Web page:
Ever since I was little, I was always playing a sport. In elementary school, I played soccer, but I eventually grew tired of kicking a ball around a muddy field for hours on end. I traded in my cleats for a pair of sneakers and joined my middle school basketball team. I played basketball for two years, then decided it was time to try my hand at tennis.
Initially, I hated the sport. It took up too much time, and the rules were too complicated for me to comprehend. I wanted to quit. When I told my mom that I was done with tennis, she wouldn’t hear it. She told me that she was sick of me quitting sports, and that this time, I was going to stick with it.
For the entirety of sixth grade, I would sacrifice my Saturday mornings, and head down to our local tennis bubble for tennis practice. I hated it. I couldn’t believe that I was spending my weekends playing a sport that I didn’t even like. Again, I asked my mom if I could quit, but she wouldn’t budge. Instead, she signed me up for a local Junior Team Tennis (JTT) team.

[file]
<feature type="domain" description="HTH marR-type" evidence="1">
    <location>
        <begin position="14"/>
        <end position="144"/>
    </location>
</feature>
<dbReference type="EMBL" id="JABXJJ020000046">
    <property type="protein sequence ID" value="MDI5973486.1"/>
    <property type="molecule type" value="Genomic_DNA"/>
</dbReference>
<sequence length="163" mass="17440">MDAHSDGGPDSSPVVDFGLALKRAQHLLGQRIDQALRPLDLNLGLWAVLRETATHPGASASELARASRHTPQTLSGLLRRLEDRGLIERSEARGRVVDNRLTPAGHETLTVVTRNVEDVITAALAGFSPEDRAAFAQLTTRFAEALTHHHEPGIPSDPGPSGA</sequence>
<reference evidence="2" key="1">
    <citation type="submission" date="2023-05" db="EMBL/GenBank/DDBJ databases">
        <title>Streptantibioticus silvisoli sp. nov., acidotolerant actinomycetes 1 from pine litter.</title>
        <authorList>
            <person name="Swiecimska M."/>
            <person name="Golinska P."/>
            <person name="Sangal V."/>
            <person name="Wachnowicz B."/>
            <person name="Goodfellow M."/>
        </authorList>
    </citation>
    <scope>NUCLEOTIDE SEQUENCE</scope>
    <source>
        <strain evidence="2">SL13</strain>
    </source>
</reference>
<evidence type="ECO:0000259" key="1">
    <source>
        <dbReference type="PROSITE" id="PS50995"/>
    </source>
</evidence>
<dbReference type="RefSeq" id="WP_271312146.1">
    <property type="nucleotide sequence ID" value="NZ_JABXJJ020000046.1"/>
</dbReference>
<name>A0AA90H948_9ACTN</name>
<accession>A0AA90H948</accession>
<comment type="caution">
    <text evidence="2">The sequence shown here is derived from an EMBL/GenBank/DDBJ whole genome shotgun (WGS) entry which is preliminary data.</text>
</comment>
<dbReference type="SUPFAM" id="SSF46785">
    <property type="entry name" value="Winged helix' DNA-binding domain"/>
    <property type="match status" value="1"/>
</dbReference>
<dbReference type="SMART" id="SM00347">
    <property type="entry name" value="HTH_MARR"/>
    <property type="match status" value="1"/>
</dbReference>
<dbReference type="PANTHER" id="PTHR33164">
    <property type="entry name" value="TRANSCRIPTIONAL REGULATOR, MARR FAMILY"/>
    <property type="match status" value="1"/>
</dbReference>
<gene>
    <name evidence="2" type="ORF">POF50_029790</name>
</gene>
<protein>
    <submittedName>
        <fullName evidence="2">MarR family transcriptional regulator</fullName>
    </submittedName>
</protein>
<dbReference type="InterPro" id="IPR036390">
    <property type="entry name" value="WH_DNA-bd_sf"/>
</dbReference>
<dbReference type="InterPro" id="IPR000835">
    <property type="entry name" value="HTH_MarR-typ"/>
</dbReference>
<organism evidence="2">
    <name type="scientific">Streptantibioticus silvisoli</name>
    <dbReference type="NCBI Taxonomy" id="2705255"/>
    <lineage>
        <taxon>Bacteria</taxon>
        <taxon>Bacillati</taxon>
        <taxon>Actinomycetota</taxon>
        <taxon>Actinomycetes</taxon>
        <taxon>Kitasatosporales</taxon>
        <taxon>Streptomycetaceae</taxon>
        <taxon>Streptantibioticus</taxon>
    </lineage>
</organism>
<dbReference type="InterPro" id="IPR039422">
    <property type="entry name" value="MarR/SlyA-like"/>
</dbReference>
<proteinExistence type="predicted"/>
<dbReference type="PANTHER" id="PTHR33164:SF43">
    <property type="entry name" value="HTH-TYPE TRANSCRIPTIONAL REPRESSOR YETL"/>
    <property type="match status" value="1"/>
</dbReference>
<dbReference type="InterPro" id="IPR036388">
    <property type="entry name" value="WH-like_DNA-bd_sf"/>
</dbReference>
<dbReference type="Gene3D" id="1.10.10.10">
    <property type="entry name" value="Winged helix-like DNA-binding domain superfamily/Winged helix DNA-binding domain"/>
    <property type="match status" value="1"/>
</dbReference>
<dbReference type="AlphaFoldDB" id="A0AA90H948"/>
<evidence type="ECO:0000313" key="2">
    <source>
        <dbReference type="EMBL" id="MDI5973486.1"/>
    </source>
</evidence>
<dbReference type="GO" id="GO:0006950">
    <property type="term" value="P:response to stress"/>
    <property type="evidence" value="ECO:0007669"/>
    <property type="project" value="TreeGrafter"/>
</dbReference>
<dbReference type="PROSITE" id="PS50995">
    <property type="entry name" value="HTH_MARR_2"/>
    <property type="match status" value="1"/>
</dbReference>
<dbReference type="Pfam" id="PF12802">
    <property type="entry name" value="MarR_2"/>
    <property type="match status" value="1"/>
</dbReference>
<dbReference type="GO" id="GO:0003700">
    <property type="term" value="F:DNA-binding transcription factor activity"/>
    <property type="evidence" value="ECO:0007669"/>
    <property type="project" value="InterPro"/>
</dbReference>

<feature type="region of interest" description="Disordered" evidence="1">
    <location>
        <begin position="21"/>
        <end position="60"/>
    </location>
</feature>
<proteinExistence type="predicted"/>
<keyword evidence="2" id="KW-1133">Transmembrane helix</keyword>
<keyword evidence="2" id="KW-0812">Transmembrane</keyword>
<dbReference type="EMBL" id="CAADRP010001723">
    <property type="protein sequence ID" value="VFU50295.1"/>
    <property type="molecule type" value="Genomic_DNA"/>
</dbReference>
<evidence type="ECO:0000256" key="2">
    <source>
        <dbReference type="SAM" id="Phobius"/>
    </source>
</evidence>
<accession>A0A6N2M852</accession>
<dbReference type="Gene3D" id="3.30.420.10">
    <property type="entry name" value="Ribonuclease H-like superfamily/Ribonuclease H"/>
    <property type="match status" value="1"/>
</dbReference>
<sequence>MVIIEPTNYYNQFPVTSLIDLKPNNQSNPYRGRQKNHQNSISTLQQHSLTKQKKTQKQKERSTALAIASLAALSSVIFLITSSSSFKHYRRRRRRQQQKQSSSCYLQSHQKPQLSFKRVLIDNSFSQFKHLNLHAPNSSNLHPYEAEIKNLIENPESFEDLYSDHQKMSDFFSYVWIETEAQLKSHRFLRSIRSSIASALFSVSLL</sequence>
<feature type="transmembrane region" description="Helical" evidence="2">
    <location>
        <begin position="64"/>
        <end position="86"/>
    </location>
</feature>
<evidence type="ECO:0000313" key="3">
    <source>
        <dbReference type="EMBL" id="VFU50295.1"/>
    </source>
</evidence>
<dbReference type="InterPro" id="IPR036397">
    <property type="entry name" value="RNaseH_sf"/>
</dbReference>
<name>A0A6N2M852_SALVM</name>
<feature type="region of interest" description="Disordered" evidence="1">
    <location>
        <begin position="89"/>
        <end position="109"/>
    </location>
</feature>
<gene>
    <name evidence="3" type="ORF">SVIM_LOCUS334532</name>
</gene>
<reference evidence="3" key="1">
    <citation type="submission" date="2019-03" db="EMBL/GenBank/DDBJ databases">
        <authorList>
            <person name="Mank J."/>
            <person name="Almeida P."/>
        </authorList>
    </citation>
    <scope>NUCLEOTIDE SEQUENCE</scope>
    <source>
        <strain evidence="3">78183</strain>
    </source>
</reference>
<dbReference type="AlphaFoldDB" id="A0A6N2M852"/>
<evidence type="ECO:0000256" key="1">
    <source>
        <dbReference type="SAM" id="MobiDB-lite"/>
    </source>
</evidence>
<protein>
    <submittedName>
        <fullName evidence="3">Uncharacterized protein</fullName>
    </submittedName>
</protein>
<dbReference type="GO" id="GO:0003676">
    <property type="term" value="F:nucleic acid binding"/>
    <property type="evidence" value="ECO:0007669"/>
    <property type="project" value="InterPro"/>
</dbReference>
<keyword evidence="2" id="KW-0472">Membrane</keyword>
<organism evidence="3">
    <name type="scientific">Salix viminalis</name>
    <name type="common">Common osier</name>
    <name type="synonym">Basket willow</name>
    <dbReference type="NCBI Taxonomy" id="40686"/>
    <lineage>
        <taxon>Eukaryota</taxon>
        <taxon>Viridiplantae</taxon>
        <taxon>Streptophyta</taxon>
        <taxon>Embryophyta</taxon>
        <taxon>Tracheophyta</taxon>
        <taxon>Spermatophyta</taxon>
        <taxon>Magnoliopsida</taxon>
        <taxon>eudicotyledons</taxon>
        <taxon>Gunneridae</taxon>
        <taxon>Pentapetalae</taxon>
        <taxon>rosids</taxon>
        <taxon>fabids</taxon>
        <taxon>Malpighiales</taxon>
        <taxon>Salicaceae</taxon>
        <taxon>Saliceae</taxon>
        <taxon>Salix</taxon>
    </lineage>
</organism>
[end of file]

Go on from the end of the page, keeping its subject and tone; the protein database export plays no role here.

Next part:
When I arrived at my fist JTT practice, I was prepared to hate it, but after a few weeks, I was in love.
Everyone on the team welcomed me with open arms. The older players gave me advice and helpful tips to improve my game, and the younger payers were eager to grow and learn with me. I even met one of my best friends through JTT.
I’ve spent the last six years of my life playing tennis with this wonderful group of people. They’ve seen me at my lowest point and at my highest. They’ve picked me up after a rough loss, and they’ve celebrated my victories. They’ve truly had my best interests at heart throughout the years. I’ve never bonded so quickly with a group before. As we grew up together, we became more than a team. We became a family.
Saying goodbye to my second family is one of the hardest things I’ll ever do, but i’ll be forever grateful that I got to spend such a huge portion of my life with them.